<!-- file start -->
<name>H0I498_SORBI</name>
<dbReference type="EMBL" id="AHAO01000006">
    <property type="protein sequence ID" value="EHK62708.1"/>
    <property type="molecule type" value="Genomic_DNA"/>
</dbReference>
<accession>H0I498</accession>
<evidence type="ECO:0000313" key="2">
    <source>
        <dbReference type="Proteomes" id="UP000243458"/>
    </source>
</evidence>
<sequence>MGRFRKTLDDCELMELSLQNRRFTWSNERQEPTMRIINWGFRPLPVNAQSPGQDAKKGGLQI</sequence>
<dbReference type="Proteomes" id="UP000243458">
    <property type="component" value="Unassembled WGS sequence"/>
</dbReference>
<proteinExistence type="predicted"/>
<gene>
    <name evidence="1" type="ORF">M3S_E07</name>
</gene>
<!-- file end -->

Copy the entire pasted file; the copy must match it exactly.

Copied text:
<name>H0I498_SORBI</name>
<dbReference type="EMBL" id="AHAO01000006">
    <property type="protein sequence ID" value="EHK62708.1"/>
    <property type="molecule type" value="Genomic_DNA"/>
</dbReference>
<accession>H0I498</accession>
<evidence type="ECO:0000313" key="2">
    <source>
        <dbReference type="Proteomes" id="UP000243458"/>
    </source>
</evidence>
<sequence>MGRFRKTLDDCELMELSLQNRRFTWSNERQEPTMRIINWGFRPLPVNAQSPGQDAKKGGLQI</sequence>
<dbReference type="Proteomes" id="UP000243458">
    <property type="component" value="Unassembled WGS sequence"/>
</dbReference>
<proteinExistence type="predicted"/>
<gene>
    <name evidence="1" type="ORF">M3S_E07</name>
</gene>